Date of Award
Master of Fine Arts
Bernard . Canniffe
This study investigates the role of immigrant artists and their impact on American culture: the contributions they make, the challenges they face, and the processes they take to resettle. How do they create art in their new environment and contribute to America’s rich cultural fabric? Through the interviews with selected immigrant artists and curation of a collaborative group art exhibition, the study aims to generate social engagements, open up conversations and persuade the community of Ames, Iowa, to be more inclusive and open to cultural diversity.
The study has two main components. The first is a qualitative study comprising interviews with seven immigrant artists. The eligible participants were artists who migrated and have lived in the United States for, at least, five years. This part of the study focused on the immigrant artists’ own experiences and perceptions about art and identity exploration to help understand their unique cultural identity.
The second component of the study involved a curation of an exhibition that took place in Design on Main Gallery, Ames, Iowa. The exhibition showcased works of 14 different artists. These artists were recruited separately from the first component of the study. The exhibition is a result of the first component, and it presented the works by artists living in the United States who share the migration experience, using the experience to inform their creative processes.
The exhibition theme was determined based on the analysis of the interviews. The artworks exhibited explored various themes relating to their self-identity, such as adaptation, cultural identity, migration, sense of belonging, and other ideas that are connecting to personal experiences and feelings such as disaster, fear, memory, time, movement, and fantasy. The exhibition did not have a single theme in an attempt to better understand the individuality and the multiplicity of the participants’ cultural identities.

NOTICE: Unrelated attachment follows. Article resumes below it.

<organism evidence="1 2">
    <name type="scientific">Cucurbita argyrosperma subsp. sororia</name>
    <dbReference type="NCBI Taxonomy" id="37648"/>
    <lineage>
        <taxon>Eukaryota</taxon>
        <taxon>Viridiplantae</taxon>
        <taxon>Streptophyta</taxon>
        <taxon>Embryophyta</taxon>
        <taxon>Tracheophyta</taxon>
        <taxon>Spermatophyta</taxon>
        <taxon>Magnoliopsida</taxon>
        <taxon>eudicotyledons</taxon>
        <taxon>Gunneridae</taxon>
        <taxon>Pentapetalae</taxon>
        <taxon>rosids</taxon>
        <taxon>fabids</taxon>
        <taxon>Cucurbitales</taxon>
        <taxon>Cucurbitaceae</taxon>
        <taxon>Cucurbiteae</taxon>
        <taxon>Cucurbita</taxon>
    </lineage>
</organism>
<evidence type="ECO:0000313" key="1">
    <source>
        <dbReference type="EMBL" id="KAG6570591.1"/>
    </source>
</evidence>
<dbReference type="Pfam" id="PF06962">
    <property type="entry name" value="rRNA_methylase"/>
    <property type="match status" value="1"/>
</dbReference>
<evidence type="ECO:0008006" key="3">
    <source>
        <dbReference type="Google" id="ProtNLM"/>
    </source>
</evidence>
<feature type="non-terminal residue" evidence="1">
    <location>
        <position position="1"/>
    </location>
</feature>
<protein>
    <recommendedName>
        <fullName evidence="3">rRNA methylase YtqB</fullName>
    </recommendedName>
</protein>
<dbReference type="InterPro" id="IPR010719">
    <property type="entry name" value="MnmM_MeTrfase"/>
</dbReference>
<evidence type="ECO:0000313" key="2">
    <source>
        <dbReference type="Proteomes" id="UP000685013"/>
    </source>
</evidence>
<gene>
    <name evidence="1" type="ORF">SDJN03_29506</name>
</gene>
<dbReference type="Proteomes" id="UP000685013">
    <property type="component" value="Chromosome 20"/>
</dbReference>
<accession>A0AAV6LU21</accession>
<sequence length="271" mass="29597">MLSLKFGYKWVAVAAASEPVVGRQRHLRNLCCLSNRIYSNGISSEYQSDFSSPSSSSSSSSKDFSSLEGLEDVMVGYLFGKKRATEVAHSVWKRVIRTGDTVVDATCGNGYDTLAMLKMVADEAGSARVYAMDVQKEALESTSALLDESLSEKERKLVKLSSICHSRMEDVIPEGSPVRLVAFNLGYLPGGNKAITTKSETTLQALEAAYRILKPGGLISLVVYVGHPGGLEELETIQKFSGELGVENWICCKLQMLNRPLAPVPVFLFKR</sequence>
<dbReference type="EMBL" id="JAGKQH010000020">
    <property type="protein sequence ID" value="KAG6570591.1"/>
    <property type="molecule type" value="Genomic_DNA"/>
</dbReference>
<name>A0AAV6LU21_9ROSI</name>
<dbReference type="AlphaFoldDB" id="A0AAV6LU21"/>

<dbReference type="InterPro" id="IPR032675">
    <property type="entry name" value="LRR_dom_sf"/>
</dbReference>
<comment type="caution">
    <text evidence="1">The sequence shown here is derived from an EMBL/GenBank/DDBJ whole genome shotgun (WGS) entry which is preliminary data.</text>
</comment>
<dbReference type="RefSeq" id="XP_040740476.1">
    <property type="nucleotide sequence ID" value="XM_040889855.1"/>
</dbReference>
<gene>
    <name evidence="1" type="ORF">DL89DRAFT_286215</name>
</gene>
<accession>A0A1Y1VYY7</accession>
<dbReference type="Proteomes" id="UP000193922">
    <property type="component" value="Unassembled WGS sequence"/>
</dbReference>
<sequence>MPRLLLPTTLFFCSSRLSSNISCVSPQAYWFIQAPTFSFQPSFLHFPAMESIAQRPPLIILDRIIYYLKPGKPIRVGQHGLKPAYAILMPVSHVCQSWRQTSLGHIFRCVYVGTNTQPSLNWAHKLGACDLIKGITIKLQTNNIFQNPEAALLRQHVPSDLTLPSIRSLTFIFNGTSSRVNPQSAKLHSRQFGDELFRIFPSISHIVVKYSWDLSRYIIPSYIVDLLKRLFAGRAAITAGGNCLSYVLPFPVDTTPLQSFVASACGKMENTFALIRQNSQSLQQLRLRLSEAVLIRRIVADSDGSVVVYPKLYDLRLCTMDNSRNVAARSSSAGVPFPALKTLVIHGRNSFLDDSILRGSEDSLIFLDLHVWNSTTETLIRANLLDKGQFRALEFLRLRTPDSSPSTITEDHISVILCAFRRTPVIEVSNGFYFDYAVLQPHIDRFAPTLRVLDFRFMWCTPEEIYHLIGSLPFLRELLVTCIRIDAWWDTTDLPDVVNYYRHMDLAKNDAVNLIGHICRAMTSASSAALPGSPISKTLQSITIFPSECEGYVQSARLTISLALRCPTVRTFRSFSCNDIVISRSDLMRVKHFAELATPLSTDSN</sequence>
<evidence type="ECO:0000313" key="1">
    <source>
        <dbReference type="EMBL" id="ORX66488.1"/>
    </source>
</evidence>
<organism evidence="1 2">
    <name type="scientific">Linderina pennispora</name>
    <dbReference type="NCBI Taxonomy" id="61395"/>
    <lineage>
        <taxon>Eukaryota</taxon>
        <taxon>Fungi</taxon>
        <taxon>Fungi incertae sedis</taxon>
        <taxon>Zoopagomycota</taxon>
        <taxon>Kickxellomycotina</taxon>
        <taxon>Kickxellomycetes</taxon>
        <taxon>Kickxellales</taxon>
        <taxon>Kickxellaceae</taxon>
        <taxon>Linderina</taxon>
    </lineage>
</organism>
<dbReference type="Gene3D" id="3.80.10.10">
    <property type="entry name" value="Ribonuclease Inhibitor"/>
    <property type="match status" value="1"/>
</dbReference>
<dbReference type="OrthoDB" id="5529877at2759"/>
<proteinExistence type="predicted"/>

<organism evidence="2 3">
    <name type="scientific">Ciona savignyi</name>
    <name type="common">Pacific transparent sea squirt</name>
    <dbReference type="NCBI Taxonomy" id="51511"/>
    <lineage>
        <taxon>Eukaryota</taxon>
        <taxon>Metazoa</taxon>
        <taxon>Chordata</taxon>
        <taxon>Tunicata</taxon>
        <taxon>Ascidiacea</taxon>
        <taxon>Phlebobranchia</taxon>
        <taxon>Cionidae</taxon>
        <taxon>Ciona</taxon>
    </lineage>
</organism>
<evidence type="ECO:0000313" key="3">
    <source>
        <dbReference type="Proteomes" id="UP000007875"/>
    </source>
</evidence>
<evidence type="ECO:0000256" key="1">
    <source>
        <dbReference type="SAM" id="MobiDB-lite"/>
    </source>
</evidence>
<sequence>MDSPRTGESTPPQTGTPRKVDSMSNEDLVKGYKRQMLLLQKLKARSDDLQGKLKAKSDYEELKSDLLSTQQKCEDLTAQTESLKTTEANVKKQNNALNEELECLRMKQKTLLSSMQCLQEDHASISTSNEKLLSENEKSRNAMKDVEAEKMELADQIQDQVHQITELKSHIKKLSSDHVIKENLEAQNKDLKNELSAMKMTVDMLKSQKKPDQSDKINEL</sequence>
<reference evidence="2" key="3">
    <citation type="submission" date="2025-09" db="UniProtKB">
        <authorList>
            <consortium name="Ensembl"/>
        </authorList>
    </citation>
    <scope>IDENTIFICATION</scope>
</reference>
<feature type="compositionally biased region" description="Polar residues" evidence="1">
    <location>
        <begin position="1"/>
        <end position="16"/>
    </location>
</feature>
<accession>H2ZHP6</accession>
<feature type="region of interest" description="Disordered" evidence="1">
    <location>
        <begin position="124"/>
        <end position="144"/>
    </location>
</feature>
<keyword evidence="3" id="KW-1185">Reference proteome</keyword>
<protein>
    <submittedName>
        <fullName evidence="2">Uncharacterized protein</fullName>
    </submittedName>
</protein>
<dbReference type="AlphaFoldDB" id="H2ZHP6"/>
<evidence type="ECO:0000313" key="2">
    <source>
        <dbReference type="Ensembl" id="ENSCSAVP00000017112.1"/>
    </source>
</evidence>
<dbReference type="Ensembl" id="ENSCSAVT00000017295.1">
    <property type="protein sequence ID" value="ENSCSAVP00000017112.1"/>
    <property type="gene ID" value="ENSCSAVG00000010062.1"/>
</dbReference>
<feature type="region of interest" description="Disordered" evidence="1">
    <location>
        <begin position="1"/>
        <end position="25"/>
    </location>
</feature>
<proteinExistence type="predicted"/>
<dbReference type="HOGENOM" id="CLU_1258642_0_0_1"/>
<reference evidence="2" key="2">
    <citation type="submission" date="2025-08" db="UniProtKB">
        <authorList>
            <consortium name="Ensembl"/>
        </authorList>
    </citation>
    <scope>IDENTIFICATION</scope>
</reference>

The exhibition opened to the community of Ames, Iowa, for a period of three weeks from November to December 2019. A number of community members experienced the exhibition. The experience allowed the community members to be exposed to a multiplicity of experiences created by immigrant artists.
Through the approach of social design, and the use of the design process to facilitate social change, this project aimed to promote cultural diversity. The study outcome emphasized the importance of the artist’s and designer’s role and responsibility in engaging society to make a positive impact on the community. Moreover, the result of the study provided the springboard for further exploration of immigrant artists’ contributions to the diverse culture of America.
Sang Eun Lee
Lee, Sang Eun, "Impact: Identity, belonging and migration" (2019). Graduate Theses and Dissertations. 17726.